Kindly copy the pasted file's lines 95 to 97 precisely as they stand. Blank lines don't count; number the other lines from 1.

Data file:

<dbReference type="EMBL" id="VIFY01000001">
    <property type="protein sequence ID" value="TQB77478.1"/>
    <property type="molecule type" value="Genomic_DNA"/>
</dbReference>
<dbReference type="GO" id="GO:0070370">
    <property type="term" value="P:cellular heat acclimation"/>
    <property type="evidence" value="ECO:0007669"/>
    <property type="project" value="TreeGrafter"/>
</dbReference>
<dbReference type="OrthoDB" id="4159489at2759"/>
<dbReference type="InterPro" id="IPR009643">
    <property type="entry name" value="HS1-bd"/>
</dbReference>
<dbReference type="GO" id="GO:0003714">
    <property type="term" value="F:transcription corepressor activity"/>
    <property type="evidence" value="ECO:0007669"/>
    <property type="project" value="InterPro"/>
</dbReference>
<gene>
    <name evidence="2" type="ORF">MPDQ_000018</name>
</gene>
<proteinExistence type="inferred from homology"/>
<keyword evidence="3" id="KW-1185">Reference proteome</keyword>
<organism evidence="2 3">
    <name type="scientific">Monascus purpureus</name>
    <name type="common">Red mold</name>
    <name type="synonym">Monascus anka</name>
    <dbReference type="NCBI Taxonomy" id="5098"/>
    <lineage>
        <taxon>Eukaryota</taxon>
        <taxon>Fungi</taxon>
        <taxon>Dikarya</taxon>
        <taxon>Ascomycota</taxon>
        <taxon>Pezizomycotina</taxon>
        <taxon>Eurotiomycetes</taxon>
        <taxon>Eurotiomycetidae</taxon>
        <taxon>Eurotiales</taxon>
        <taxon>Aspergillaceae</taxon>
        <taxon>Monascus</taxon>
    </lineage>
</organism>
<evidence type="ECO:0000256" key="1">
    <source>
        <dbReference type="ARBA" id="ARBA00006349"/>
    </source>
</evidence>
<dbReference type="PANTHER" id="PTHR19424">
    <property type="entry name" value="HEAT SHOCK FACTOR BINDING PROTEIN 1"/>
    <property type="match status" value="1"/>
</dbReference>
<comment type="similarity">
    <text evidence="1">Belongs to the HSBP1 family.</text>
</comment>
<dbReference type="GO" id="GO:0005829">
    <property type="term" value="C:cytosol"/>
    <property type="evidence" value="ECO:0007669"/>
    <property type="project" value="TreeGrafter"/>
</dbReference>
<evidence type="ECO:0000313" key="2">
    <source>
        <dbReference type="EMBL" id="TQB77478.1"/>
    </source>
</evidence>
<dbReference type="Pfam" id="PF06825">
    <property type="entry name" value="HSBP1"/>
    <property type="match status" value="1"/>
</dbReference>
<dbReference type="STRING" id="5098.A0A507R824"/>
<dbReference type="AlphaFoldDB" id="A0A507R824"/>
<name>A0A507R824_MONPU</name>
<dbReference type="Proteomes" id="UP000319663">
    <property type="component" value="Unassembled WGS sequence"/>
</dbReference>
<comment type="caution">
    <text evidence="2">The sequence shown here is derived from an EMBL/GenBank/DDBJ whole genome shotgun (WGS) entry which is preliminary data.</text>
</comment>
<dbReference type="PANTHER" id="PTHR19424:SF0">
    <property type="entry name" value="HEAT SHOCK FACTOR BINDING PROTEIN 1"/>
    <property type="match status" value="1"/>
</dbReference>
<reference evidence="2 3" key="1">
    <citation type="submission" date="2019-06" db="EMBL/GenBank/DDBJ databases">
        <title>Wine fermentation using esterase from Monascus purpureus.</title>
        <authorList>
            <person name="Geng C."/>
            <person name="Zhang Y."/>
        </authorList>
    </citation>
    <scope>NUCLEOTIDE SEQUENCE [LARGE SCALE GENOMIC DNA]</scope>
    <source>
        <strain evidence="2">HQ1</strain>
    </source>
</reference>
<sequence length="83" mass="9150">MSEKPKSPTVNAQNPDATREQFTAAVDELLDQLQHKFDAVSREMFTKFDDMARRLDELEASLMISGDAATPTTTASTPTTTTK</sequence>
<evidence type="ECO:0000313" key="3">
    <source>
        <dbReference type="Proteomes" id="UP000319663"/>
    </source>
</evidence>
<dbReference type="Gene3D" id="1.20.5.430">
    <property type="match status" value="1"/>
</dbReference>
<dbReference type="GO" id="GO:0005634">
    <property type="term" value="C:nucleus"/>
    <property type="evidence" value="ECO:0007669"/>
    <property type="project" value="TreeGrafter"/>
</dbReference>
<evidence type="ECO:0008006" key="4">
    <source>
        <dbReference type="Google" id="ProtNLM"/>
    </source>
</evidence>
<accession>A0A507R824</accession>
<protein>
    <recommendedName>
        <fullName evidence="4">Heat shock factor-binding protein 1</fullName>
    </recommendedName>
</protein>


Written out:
<evidence type="ECO:0000313" key="3">
    <source>
        <dbReference type="Proteomes" id="UP000319663"/>